People with consistently conservative political values are particularly likely to say it is important to teach children religious faith, while those with consistently liberal values stand out for the priority they give to teaching tolerance.

PublicationsJune 26, 2014

Beyond Red vs. Blue: The Political Typology

Our latest political typology sorts voters into cohesive groups based on their attitudes and values and provides a field guide for the constantly changing political landscape.

PublicationsJune 12, 2014

Political Polarization in the American Public

Republicans and Democrats are more divided along ideological lines – and partisan acrimony is deeper and more extensive – than at any point in recent history. And these trends manifest themselves in myriad ways, both in politics and in everyday life.

PublicationsJanuary 27, 2014

Deficit Reduction Declines as Policy Priority

Survey Report For the first time since Barack Obama took office in 2009, deficit reduction has slipped as a policy priority among the public. Overall, 63% say reducing the budget deficit should be a top priority for Congress and the president this year, down from 72% a year ago. Most of the decline has come […]

PublicationsJanuary 23, 2014

Most See Inequality Growing, but Partisans Differ over Solutions

Survey Report There is broad public agreement that economic inequality has grown over the past decade. But as President Obama prepares for Tuesday’s State of the Union, where he is expected to unveil proposals for dealing with inequality and poverty, there are wide partisan differences over how much the government should – and can – […]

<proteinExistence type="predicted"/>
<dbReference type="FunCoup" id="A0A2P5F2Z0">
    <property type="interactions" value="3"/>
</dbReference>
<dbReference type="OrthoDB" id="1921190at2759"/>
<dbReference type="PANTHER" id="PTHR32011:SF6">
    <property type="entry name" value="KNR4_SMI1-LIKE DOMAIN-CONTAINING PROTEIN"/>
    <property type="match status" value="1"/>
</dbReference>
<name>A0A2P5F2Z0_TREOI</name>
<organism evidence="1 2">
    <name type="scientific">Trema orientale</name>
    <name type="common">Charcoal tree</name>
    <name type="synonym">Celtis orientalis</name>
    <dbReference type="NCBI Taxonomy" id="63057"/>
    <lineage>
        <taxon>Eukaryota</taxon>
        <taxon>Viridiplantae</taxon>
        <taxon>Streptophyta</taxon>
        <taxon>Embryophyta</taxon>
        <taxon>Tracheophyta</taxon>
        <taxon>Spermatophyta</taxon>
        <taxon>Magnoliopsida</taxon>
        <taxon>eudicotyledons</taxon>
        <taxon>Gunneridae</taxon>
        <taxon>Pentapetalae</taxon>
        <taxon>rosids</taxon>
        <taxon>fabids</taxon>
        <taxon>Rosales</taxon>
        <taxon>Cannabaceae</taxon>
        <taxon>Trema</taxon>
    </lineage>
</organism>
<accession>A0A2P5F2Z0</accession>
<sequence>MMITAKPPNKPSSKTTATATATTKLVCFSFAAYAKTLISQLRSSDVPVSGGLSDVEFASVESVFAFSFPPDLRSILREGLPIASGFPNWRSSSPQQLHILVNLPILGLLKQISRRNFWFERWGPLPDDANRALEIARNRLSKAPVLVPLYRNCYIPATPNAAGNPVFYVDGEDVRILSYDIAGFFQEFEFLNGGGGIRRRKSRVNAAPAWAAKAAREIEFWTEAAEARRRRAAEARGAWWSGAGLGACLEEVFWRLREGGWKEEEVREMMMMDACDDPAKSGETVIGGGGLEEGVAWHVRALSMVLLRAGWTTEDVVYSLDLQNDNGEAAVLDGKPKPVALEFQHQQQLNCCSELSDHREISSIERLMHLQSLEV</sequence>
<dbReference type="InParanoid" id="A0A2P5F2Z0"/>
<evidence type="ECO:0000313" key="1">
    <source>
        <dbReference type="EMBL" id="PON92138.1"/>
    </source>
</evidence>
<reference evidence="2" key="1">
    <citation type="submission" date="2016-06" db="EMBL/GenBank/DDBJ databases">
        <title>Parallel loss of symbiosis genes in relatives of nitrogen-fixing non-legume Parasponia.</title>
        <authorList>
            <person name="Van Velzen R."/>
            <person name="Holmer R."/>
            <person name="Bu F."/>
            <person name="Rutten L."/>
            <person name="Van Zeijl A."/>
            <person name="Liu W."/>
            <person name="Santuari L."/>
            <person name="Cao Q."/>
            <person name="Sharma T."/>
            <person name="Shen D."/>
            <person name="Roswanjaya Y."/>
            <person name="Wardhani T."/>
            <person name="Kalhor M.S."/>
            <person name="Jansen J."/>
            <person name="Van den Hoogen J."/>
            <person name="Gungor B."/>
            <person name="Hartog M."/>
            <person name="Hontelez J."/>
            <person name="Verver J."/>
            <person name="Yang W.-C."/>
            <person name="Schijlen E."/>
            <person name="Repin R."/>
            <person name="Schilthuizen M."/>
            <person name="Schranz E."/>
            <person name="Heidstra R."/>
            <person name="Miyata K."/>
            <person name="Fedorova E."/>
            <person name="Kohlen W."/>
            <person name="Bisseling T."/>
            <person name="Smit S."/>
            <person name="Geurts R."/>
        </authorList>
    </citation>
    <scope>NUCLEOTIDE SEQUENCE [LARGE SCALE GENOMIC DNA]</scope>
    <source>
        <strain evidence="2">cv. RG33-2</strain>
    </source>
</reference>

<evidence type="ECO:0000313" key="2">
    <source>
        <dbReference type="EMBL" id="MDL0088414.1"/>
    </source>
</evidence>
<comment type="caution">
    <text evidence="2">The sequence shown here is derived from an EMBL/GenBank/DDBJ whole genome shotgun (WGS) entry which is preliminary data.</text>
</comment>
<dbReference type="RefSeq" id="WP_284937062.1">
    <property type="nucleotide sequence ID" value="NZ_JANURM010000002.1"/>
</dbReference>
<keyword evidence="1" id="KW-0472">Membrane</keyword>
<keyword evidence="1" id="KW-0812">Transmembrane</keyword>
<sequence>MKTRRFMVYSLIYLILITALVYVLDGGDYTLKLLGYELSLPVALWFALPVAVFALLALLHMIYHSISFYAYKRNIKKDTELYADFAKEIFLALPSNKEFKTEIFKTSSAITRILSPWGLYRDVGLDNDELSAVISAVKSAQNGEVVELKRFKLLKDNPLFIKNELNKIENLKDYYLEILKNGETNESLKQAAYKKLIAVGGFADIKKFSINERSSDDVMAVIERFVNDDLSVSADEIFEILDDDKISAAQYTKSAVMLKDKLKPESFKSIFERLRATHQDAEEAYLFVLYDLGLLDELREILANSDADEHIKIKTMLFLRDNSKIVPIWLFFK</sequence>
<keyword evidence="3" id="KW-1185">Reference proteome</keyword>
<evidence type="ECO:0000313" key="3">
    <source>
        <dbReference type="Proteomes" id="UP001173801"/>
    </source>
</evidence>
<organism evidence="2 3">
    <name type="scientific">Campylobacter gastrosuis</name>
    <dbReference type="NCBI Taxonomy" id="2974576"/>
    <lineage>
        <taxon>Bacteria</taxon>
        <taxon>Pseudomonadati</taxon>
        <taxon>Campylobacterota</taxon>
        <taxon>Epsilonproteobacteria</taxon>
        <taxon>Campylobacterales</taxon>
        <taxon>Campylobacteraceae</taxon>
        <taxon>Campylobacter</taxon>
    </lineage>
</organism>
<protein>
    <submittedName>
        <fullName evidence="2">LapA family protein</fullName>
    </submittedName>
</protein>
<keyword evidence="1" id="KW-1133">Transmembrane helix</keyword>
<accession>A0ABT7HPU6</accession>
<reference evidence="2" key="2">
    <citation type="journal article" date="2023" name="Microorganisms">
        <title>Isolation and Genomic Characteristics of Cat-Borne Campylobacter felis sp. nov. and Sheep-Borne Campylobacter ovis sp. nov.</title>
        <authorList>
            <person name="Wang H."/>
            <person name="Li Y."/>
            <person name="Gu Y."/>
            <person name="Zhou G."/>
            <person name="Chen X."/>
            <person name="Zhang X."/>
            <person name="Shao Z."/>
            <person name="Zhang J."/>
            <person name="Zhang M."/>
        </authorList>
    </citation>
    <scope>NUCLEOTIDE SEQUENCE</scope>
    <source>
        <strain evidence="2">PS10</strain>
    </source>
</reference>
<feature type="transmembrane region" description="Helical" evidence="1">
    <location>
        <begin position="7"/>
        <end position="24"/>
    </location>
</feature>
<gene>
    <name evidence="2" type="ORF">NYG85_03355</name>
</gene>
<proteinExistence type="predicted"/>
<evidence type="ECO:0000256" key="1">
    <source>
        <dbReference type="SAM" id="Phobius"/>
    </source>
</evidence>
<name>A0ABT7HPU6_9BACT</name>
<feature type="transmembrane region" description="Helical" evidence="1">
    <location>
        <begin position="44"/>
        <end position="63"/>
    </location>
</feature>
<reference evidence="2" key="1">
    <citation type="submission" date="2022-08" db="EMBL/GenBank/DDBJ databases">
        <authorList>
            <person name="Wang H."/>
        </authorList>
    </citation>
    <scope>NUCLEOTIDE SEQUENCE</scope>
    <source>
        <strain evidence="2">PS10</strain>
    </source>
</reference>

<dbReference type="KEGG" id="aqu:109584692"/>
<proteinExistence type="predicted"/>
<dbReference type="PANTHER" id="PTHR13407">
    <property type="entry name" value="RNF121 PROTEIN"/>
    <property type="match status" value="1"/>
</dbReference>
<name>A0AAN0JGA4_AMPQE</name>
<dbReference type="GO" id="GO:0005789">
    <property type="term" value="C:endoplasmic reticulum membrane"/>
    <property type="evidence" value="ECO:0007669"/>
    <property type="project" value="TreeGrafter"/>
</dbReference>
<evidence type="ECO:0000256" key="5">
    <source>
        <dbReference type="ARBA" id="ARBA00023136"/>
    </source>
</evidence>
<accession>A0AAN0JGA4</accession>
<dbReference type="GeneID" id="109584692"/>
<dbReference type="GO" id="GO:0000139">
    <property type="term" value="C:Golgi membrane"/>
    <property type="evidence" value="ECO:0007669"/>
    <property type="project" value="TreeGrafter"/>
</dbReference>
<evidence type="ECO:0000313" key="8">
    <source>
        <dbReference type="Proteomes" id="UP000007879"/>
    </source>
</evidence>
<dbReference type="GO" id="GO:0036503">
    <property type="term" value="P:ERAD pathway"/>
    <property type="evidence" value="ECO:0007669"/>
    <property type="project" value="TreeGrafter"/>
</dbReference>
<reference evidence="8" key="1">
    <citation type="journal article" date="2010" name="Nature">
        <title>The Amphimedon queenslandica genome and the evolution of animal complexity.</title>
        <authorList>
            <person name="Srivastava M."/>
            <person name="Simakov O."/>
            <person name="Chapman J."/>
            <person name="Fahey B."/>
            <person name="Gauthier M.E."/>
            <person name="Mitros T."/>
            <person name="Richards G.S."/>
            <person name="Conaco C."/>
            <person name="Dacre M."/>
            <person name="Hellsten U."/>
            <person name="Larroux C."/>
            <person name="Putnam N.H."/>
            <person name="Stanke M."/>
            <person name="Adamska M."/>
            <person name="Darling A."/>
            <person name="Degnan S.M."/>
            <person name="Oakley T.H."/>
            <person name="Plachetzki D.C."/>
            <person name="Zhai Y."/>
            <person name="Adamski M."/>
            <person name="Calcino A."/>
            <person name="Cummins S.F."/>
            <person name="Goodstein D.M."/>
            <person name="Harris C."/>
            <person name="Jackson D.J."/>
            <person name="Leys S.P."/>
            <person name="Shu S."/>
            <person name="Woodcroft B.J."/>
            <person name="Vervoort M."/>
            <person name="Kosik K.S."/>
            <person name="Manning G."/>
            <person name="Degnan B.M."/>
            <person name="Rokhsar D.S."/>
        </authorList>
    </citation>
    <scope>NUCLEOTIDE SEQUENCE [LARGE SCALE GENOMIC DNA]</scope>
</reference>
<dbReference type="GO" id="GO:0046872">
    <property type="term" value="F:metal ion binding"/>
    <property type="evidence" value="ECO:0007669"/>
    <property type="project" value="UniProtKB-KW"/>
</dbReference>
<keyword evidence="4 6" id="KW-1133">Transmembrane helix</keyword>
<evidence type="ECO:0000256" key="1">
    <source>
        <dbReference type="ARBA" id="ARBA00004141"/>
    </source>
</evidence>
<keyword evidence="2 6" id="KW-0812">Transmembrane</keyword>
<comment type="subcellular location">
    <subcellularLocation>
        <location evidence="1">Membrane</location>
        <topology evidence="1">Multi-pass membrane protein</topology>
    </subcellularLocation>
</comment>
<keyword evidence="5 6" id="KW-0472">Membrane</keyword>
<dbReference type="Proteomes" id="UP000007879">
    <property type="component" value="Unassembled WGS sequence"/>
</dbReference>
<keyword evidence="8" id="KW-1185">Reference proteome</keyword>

PublicationsDecember 13, 2013

Republicans More Optimistic than Democrats about Midterms

Less than a year out from the 2014 midterm elections, Republicans are more optimistic than Democrats about their party’s electoral prospects. But the “expectations gap” is far more modest now than it was prior to the 2010 election, when Republicans were brimming with confidence, or 2006, when most Democrats anticipated a midterm victory.

InteractivesOctober 18, 2013

Public Trust in Government: 1958-2013

Public trust in the government, already quite low, has edged even lower in a survey conducted just before the Oct. 16 agreement to end the government shutdown and raise the debt ceiling. Explore public attitudes towards the federal government over time and compare the data with other key national indicators, such as consumer sentiment, the […]

PublicationsSeptember 23, 2013

Blame for Both Sides as Possible Government Shutdown Approaches

If the federal government shuts down because Republicans and the Obama administration fail to agree on a budget, there will be plenty of blame to go around. About as many say they would blame the Republicans (39%) for such a standoff as say they would blame Obama (36%), with 17% volunteering that both would […]

PublicationsAugust 8, 2013

Amid Criticism, Support for Media’s ‘Watchdog’ Role Stands Out

Public evaluations of news organizations’ performance on key measures such as accuracy, fairness and independence remain mired near all-time lows. But there is a bright spot among these otherwise gloomy ratings.

PublicationsJuly 31, 2013

Whither the GOP? Republicans Want Change, But Split over Party’s Direction

Coming off of two consecutive presidential election defeats, most Republican voters believe that their party must address major problems to be more competitive in the future. And roughly six-in-ten say improved messaging alone will not be enough – the GOP also needs to reconsider some of its positions. Yet while Republicans may agree on […]